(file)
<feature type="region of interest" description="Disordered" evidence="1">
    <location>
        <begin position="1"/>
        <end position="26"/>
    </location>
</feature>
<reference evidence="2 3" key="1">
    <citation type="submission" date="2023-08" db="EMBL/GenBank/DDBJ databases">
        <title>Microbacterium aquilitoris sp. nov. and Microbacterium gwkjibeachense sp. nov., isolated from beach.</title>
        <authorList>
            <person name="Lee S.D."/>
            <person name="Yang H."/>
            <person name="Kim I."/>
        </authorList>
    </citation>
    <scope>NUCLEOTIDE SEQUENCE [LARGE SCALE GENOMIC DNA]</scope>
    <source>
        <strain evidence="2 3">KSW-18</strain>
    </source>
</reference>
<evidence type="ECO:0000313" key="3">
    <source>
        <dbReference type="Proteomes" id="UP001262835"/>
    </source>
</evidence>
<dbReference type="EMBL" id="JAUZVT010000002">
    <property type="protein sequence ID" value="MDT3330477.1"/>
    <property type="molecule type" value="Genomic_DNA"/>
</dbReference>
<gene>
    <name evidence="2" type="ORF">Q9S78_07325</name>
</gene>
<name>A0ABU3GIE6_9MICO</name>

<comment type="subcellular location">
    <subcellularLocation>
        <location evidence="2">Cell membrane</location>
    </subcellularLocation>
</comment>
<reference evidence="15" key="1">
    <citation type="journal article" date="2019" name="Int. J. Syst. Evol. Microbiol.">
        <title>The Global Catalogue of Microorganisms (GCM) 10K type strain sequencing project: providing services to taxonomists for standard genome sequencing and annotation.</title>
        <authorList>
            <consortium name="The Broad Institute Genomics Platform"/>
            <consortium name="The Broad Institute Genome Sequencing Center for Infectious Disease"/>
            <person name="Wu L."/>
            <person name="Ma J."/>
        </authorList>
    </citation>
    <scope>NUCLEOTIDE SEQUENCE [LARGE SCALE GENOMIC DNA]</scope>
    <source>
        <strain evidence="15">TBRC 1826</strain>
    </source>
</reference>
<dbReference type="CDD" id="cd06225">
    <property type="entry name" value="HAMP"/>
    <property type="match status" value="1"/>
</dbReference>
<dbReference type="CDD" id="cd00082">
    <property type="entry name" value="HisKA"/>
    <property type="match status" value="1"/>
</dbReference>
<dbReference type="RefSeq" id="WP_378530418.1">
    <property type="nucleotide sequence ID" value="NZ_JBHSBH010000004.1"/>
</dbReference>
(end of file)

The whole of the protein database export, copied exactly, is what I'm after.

<feature type="region of interest" description="Disordered" evidence="1">
    <location>
        <begin position="1"/>
        <end position="26"/>
    </location>
</feature>
<reference evidence="2 3" key="1">
    <citation type="submission" date="2023-08" db="EMBL/GenBank/DDBJ databases">
        <title>Microbacterium aquilitoris sp. nov. and Microbacterium gwkjibeachense sp. nov., isolated from beach.</title>
        <authorList>
            <person name="Lee S.D."/>
            <person name="Yang H."/>
            <person name="Kim I."/>
        </authorList>
    </citation>
    <scope>NUCLEOTIDE SEQUENCE [LARGE SCALE GENOMIC DNA]</scope>
    <source>
        <strain evidence="2 3">KSW-18</strain>
    </source>
</reference>
<evidence type="ECO:0000313" key="3">
    <source>
        <dbReference type="Proteomes" id="UP001262835"/>
    </source>
</evidence>
<dbReference type="EMBL" id="JAUZVT010000002">
    <property type="protein sequence ID" value="MDT3330477.1"/>
    <property type="molecule type" value="Genomic_DNA"/>
</dbReference>
<gene>
    <name evidence="2" type="ORF">Q9S78_07325</name>
</gene>
<name>A0ABU3GIE6_9MICO</name>

<comment type="subcellular location">
    <subcellularLocation>
        <location evidence="2">Cell membrane</location>
    </subcellularLocation>
</comment>
<reference evidence="15" key="1">
    <citation type="journal article" date="2019" name="Int. J. Syst. Evol. Microbiol.">
        <title>The Global Catalogue of Microorganisms (GCM) 10K type strain sequencing project: providing services to taxonomists for standard genome sequencing and annotation.</title>
        <authorList>
            <consortium name="The Broad Institute Genomics Platform"/>
            <consortium name="The Broad Institute Genome Sequencing Center for Infectious Disease"/>
            <person name="Wu L."/>
            <person name="Ma J."/>
        </authorList>
    </citation>
    <scope>NUCLEOTIDE SEQUENCE [LARGE SCALE GENOMIC DNA]</scope>
    <source>
        <strain evidence="15">TBRC 1826</strain>
    </source>
</reference>
<dbReference type="CDD" id="cd06225">
    <property type="entry name" value="HAMP"/>
    <property type="match status" value="1"/>
</dbReference>
<dbReference type="CDD" id="cd00082">
    <property type="entry name" value="HisKA"/>
    <property type="match status" value="1"/>
</dbReference>
<dbReference type="RefSeq" id="WP_378530418.1">
    <property type="nucleotide sequence ID" value="NZ_JBHSBH010000004.1"/>
</dbReference>